Or some combination thereof.
There were a group of people involved, and they likely had different motives. Of these, I think that the first option deserves more attention than it has received. The Bush Administration thought that the principles of individual liberty written into the American system of government were a mistake.
This possibility has some interesting implications. For example, as odd as it may sound, the people who share Bush’s assumptions that the American system is fatally flawed are those who tend to wrap themselves most tightly in the American flag. If a poll were taken, I would predict it to show that those who consider themselves the most patriotic are significantly more eager to help Bush dismantle the American system of government.
In other words, those who are most eager to defend the flag are least eager to defend what it stands for, and those who are eager to defend what the flag stands for are least eager to defend the flag.
I want to point out that just because Bush disagrees and does not support the ideals under which this country has operated for over 200 years does not prove that he is wrong. The founding fathers were not divine persons who were merely transcribing the wises of an omnipotent, omniscient, and perfectly beneficent God. It is as much of a fallacy to say that something is unquestionably true and good because it was said by Washington as it is to say that something was unquestionably true and good because it was said by Jesus. After all, the founding fathers defended slavery (most of them) and never thought that women should be given a right to vote.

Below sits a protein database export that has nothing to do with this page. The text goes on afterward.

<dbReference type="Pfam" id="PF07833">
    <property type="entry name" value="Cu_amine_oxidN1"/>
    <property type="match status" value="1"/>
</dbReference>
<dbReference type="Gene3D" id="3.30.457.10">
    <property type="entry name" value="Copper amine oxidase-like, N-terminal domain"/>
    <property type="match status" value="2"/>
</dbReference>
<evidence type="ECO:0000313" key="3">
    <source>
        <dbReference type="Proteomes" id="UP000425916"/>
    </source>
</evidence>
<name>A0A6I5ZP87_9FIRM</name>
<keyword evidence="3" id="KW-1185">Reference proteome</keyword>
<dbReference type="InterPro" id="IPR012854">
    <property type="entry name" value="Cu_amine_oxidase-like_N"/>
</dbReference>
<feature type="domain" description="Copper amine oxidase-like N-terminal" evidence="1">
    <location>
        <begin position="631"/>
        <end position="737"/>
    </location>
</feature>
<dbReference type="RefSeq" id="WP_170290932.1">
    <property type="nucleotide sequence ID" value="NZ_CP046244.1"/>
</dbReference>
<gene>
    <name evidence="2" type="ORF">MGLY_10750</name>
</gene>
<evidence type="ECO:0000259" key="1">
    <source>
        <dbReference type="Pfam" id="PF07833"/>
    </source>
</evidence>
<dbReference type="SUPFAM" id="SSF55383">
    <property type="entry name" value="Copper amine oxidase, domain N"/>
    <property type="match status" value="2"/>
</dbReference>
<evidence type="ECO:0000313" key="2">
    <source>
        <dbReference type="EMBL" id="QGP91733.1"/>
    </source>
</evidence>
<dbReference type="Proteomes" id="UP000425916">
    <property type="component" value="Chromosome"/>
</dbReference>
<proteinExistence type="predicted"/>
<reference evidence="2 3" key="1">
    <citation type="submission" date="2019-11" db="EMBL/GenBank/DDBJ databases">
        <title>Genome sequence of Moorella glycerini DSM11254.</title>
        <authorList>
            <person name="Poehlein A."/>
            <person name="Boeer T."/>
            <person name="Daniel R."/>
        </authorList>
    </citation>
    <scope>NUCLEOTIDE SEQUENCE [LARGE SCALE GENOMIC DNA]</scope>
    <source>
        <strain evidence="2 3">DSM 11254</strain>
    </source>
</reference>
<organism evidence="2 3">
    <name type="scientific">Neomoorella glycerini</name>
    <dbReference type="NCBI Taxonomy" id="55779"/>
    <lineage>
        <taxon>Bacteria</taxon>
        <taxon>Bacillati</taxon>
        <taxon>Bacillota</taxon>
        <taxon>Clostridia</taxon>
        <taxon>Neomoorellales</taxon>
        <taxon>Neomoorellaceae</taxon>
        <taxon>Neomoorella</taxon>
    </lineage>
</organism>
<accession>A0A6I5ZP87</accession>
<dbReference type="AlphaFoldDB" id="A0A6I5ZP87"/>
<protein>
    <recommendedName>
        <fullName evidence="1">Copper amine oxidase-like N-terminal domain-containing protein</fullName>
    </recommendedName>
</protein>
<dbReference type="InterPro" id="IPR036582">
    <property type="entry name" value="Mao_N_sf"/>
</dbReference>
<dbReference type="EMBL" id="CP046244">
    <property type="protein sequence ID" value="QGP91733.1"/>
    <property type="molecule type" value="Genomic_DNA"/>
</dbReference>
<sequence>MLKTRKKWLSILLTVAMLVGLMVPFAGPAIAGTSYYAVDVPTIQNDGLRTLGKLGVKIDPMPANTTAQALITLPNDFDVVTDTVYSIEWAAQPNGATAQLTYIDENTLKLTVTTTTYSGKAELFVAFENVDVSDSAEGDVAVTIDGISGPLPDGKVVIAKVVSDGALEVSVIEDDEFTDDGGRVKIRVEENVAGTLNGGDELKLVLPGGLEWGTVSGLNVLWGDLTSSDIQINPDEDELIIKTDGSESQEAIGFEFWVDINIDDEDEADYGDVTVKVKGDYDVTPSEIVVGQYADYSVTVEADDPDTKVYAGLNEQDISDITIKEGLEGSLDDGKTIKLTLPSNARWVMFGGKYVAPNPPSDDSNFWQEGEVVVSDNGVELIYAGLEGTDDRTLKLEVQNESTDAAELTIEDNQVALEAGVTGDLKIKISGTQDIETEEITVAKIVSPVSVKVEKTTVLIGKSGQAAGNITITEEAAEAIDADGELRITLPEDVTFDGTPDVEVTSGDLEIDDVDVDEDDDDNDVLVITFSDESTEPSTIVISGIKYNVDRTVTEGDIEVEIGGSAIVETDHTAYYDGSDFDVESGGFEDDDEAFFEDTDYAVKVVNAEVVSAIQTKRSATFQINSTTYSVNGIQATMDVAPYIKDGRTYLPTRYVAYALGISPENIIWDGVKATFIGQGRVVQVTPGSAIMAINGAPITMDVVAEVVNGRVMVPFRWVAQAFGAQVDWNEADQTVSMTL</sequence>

In fact, the founders substantially admitted their own fallibility when they wrote the Constitution. They wrote procedures into the Constitution for people to follow if future generations should ever believe that the founders had been mistaken.
(If only the authors of scripture had the same humility. Then they, too, would have included provisions for altering the text over time to at least remove the most significant errors. However, they had the arrogance of asserting their own infallibility, which gives is legions of people asserting that their texts cannot be altered as a matter of principle.)
So, as with the issue of slavery and women’s rights, perhaps we need to consider the Bush Administration’s suggestion that the principles of separation of powers, warrantless searches and seizures, and the right to trial by jury were bad ideas that need to be repealed. We can do so using the tools that the founders provided – by entertaining amendments to the Constitution to correct these mistakes.
If only the Bush Administration were honest enough to pursue that option.
I suspect that the reason they do not do so is because they know how the decision would go, if they only decided to present their position honestly and accurately.